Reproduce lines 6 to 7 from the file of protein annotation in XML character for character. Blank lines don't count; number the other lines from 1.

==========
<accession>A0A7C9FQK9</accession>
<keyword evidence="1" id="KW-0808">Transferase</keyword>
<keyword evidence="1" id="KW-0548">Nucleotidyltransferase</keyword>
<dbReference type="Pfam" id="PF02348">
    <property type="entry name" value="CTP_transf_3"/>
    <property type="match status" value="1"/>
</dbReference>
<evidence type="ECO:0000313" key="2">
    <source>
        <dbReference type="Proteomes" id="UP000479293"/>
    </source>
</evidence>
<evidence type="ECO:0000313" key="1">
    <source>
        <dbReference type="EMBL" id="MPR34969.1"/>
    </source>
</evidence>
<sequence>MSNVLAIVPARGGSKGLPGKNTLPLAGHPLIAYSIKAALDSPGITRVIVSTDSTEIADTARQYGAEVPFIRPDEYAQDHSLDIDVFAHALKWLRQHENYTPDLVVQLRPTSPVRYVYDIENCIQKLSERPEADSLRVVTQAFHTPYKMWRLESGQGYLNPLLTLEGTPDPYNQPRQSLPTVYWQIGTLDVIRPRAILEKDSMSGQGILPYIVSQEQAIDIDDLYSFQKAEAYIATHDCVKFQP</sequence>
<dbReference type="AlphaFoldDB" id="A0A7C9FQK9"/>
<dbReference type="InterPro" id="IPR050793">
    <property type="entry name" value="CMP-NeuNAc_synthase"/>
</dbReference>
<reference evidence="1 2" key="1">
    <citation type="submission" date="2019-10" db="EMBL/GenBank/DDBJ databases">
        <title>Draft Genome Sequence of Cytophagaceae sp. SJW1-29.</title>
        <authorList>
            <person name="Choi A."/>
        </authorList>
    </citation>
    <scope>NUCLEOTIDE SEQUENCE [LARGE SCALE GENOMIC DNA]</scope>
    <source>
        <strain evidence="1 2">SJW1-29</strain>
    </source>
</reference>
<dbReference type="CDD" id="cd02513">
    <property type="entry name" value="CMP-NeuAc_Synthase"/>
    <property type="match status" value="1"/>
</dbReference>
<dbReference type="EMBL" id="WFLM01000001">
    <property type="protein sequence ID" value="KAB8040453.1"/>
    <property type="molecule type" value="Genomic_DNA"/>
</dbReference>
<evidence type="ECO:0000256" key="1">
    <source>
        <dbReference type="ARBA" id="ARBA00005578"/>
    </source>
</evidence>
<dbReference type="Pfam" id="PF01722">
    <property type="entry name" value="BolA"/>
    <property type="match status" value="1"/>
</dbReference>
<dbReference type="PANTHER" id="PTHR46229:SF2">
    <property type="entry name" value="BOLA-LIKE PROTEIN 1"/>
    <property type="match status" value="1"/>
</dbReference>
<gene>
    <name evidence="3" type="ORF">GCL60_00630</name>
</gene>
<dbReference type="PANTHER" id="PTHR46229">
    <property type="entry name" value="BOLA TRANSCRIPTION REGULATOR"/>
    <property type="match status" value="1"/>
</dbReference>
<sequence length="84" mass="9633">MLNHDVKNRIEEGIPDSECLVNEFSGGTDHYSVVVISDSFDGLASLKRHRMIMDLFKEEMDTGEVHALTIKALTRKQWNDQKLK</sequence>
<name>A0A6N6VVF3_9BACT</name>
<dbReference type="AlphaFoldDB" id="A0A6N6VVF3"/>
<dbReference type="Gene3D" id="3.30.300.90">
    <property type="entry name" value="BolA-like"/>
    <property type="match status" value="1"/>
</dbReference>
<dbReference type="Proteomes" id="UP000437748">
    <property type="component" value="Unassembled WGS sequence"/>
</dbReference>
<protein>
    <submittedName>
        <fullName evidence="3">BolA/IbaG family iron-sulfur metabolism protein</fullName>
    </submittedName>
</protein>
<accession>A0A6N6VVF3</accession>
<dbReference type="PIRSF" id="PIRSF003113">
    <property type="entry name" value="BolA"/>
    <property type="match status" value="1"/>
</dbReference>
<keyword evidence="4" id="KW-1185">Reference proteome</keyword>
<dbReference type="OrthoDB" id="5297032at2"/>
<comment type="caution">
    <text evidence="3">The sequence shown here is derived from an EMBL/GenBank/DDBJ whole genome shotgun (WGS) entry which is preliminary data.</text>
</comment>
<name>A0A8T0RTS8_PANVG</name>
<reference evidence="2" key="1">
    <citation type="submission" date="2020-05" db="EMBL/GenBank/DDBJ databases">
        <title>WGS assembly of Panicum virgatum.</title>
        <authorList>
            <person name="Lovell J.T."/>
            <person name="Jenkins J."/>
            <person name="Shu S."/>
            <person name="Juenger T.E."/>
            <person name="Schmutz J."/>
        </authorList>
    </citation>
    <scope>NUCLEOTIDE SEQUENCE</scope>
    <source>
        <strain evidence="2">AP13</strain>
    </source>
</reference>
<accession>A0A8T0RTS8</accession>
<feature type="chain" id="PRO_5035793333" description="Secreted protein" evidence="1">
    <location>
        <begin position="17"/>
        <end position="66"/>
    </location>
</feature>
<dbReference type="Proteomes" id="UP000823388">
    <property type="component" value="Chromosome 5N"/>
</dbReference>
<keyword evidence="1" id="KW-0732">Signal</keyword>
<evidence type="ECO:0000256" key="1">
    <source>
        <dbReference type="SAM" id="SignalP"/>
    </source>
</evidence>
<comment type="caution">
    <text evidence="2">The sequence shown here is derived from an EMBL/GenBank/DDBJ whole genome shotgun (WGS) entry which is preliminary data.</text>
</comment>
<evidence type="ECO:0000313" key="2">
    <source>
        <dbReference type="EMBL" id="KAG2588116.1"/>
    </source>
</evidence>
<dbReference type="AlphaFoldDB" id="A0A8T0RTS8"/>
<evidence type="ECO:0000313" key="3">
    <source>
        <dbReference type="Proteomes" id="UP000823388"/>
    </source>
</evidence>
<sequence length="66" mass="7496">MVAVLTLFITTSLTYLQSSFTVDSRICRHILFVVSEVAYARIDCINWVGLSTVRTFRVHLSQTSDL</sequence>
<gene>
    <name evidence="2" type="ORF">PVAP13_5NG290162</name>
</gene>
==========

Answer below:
    <property type="match status" value="1"/>
</dbReference>